Addressing the rise in antisemitism nationally begins with actively working to prevent the recurrence of hate on our campus and in the city of Davis
By THE EDITORIAL BOARD
Content warning: This article contains discussions of antisemitic language and threats of violence that readers may find disturbing.
On Aug. 28, three or four white men hung antisemitic signs over the overpass on Highway 113 in Davis. According to police reports, the men also cornered a UC Davis employee and intrusively followed her after she called out their hate speech. They also refused to speak with police who arrived on the scene, and one took a phone recording of the officers before leaving without facing any consequences.
This was just one incident of unresolved antisemitism among a list of many. In 2015, a swastika was spray painted on the side of a UC Davis fraternity house; in 2017, antisemitic fliers were posted at lecture halls around campus; and most recently, on Oct. 13, swastika drawings were found in a UC Davis freshman residence hall. Clearly, antisemitism is not a new problem on campus. UC Davis has been ranked among the top 10 most antisemitic schools across the country.
After the recent antisemitic attacks, Chancellor Gary May published a statement condemning the hate speech and announcing a partnership with the city of Davis and Yolo County to “develop actions, condemn hate, create safety and cultivate kindness.”
General condemnation and a vague plan of action does not sufficiently address the discriminatory threats or provide genuine support and relief to the Jewish community. Neither does a single link to Student Health and Counseling Services, provided at the end of the statement, as these counselors may not be specifically trained to support students in the event of a hate incident.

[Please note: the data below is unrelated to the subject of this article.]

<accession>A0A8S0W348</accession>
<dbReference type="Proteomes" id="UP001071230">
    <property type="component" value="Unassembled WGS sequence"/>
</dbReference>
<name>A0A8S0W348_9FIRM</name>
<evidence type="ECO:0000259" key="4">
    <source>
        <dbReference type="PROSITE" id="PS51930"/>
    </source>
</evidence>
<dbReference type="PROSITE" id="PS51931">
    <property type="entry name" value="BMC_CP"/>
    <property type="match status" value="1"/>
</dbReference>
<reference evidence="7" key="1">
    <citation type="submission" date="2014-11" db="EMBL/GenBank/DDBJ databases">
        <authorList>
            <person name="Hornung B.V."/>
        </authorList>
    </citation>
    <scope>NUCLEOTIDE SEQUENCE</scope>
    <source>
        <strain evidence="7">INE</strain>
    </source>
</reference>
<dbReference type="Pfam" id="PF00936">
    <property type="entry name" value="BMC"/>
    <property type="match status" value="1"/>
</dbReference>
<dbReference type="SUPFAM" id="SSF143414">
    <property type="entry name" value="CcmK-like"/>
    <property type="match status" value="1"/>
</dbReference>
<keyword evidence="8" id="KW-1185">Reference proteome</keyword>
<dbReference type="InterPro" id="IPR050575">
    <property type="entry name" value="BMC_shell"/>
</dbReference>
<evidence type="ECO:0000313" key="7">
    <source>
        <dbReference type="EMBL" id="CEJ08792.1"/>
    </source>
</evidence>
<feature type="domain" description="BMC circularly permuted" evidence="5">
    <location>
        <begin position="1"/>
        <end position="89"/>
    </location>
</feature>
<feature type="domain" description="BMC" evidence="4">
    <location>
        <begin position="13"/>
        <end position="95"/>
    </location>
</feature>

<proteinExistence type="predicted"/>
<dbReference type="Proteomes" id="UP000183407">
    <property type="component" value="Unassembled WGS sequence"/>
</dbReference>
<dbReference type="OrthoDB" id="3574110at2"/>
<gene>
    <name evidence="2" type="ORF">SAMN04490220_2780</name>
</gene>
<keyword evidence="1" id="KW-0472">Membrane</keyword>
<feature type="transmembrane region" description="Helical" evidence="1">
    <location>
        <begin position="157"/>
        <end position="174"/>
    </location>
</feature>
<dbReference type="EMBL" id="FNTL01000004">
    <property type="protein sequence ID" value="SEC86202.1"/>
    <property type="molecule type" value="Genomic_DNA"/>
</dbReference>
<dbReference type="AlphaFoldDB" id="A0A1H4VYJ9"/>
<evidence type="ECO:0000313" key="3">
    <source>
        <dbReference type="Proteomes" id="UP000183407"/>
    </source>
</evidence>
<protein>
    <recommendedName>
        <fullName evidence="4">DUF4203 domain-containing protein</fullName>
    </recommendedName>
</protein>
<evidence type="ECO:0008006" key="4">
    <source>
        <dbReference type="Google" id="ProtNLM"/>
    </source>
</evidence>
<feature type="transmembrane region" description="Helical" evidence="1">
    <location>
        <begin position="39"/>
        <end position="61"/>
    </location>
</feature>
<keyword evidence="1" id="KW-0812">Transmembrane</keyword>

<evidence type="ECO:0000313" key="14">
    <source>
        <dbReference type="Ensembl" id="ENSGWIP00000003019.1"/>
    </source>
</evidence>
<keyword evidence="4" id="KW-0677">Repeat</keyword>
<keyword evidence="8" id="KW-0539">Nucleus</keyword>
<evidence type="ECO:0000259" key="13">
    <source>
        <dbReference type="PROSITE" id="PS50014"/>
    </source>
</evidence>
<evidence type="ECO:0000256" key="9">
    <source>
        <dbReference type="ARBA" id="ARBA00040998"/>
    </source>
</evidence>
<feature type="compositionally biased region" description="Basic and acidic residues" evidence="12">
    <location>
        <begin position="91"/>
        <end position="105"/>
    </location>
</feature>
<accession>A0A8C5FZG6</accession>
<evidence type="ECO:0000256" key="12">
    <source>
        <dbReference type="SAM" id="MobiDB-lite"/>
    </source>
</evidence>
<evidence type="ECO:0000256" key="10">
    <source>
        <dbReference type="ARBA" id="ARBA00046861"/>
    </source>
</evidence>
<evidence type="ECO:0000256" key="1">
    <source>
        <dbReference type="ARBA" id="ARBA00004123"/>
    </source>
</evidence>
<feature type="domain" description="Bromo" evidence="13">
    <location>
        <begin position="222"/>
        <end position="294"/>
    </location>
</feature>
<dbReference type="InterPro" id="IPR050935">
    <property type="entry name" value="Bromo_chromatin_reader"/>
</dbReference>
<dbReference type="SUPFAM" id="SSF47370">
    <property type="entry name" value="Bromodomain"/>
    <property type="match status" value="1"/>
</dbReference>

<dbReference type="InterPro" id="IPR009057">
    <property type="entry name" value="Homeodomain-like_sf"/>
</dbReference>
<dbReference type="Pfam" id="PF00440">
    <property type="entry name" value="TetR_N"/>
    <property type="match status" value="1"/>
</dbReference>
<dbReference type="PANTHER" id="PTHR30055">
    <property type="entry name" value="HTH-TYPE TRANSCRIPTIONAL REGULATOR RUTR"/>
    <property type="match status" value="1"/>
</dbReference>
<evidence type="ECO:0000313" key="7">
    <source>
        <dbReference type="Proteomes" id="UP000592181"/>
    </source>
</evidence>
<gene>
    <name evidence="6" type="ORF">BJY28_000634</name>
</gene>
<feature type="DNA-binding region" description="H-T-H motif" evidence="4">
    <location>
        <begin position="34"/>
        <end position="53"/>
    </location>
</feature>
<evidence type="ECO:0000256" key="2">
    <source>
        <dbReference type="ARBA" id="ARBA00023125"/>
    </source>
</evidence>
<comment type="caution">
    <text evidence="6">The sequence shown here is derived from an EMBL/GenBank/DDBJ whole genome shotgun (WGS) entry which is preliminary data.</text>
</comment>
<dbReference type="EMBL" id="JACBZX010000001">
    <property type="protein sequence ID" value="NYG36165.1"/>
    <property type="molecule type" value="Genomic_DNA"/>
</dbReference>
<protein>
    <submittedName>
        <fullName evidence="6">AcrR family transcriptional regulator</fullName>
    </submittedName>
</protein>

Clearly, the university’s and the local police’s response to antisemitic hate incidents on campus and in the city of Davis have done little to prevent the recurrence of such events. It is necessary for the university to be more transparent in their efforts to discipline students involved in the on-campus incidents. Additionally, there should be consequences for those who have been involved with incidents that have occurred in the city of Davis. If knowledge of disciplinary action is made public, this could discourage people from taking part in similar incidents in the future.
Community members should also take the time to educate themselves through reading about, listening to and discussing the experiences of Jewish individuals — not only through social media feed posts or infographics that lack the full context surrounding the decades-long Palestinian-Israeli conflict, for example.
Recently, nine UC Berkeley organizations adopted a bylaw barring pro-Israel speakers on campus, many of whom associate with the Jewish community. The bylaw is a violation of first amendment rights to free speech that is undeniably rooted in antisemitism, and many Jewish students may now be afraid to speak up on campus regardless of their political stance. Needless to say, the complex politico-religious conflict should not be a guise or justification for antisemitic attacks directed at Jewish individuals.
Additionally, the antisemitism observed in Davis and Berkeley reflects a larger issue on the national level. According to the Anti-Defamation League, which tracks antisemitic behavior nationwide, 2,717 incidents were reported in 2021 alone, a 34% rise from the year prior. This is by no means insignificant, and it is all the more telling of the continuous hate directed toward the Jewish community.
Addressing the national problem begins in our own community. All administrators, students and faculty must ensure that our campus supports freedom of expression, stands with the Jewish community and actively works to prevent future incidents of hate.
Written by: The Editorial Board